This study, Relational Aggression, Middle School Girls, and the Development of Critical Consciousness, engaged both feminist theory and critical pedagogy as a means to deconstruct the issue of relational aggression among adolescent girls. The objective of this research was to contribute to the growing body of literature pertaining to relational aggression and fill some gaps in the literature surrounding preventative programming. This study investigated the experiences of middle school girls engaged in a solution-oriented approach in order to postulate possible program approaches and educational initiatives to decrease the prevalence of relational aggression in middle school girls. The collection and analysis of the data sought to describe a connection between girls’ participation in the program and developing critical consciousness about relational aggression, as well as strategies to address it in their lives. The qualitative data collected in this participatory action research show that relational aggression is much more than a mere “right of passage” or indicate that “mean girls” are a just a normal part of growing up. Relational aggression is harmful, has intense, negative short- and long-term effects, and—in the lives of the girls I have worked closely with—is very real, incredibly painful, and deeply personal. The findings of this study confirmed that girls benefit from the creation of educative environments, or “safe spaces,” where they can dialogue critically with one another about issues that are important to them; this is integral to their socioemotional development in middle school.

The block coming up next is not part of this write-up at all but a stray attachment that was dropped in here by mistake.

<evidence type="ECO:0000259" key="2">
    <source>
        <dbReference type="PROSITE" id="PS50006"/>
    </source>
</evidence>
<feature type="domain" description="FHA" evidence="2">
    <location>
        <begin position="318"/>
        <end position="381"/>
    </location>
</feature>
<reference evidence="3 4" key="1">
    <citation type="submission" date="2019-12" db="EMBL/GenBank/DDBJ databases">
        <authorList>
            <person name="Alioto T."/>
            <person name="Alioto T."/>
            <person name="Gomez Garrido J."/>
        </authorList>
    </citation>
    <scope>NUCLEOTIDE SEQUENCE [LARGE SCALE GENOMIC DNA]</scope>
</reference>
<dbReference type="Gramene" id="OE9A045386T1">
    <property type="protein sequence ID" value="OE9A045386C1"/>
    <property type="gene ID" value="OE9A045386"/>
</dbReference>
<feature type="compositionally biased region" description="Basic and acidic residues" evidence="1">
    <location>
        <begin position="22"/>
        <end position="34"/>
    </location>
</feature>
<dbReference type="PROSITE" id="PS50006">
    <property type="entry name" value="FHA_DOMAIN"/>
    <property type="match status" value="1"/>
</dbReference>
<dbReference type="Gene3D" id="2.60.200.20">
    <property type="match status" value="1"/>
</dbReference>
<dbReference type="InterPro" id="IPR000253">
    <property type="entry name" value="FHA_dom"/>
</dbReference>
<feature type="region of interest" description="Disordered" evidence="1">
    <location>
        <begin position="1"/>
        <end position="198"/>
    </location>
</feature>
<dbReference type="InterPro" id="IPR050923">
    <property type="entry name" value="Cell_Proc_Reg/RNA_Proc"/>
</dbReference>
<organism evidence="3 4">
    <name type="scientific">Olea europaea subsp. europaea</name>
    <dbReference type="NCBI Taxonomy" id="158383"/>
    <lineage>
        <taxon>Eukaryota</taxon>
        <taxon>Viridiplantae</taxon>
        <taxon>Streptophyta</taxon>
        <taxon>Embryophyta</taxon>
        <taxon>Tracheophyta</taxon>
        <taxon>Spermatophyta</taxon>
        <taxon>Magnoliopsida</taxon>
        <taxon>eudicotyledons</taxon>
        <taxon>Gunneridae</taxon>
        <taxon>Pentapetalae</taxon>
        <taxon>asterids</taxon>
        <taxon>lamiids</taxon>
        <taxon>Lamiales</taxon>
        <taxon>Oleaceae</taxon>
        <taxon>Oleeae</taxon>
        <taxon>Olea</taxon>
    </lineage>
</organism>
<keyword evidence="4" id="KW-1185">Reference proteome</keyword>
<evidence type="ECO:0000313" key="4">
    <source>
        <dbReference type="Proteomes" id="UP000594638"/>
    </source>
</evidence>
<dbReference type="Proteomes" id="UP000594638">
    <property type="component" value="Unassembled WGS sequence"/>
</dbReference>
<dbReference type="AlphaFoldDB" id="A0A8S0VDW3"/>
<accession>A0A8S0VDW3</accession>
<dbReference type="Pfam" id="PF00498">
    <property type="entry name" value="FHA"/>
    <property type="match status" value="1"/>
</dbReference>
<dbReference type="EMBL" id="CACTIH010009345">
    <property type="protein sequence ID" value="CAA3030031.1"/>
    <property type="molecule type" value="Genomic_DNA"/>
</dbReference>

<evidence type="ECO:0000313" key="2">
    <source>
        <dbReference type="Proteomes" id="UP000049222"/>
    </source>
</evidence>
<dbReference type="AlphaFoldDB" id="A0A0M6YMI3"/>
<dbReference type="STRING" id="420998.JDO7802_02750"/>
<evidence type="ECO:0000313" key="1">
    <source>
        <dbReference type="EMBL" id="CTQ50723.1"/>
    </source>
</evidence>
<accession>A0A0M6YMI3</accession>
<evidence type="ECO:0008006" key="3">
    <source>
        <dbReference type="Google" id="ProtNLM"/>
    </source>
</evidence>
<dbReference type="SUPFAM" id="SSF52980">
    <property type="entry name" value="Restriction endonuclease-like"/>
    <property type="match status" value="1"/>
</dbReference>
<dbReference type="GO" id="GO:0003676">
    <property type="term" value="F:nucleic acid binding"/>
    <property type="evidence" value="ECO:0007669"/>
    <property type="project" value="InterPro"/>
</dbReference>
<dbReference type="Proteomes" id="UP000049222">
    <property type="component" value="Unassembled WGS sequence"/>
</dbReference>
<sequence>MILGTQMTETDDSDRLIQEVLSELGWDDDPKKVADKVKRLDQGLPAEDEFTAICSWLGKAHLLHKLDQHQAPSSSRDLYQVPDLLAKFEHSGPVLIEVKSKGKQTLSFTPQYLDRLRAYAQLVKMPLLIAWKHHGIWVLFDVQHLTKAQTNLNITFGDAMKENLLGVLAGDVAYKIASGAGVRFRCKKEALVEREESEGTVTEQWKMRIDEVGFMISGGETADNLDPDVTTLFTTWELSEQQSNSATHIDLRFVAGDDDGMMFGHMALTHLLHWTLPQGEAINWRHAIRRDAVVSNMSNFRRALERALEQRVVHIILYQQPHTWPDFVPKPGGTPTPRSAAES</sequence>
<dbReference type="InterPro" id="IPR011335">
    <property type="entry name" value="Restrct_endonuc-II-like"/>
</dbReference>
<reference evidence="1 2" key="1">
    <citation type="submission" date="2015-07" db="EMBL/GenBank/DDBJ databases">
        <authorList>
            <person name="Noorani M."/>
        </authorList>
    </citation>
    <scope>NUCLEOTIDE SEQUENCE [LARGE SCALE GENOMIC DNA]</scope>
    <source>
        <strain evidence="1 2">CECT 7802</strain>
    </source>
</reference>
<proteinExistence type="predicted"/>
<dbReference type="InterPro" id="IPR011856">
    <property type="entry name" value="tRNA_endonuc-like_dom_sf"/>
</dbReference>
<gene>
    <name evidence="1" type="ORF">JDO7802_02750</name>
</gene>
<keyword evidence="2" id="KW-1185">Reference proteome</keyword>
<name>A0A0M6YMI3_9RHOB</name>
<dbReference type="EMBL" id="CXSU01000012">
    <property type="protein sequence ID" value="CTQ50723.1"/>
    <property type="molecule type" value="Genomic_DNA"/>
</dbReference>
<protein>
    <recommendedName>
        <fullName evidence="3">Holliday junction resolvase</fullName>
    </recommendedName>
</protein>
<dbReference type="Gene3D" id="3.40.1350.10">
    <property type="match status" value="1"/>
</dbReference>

|Commitee:||Bickett, Jill, Reilly, Elizabeth|
|School:||Loyola Marymount University|
|School Location:||United States -- California|
|Source:||DAI-A 77/05(E), Dissertation Abstracts International|
|Subjects:||Educational sociology, Social psychology, Womens studies|
|Keywords:||Adolescent, Feminist pedagogy, Girls, Middle school, Participatory action research, Relational aggression|
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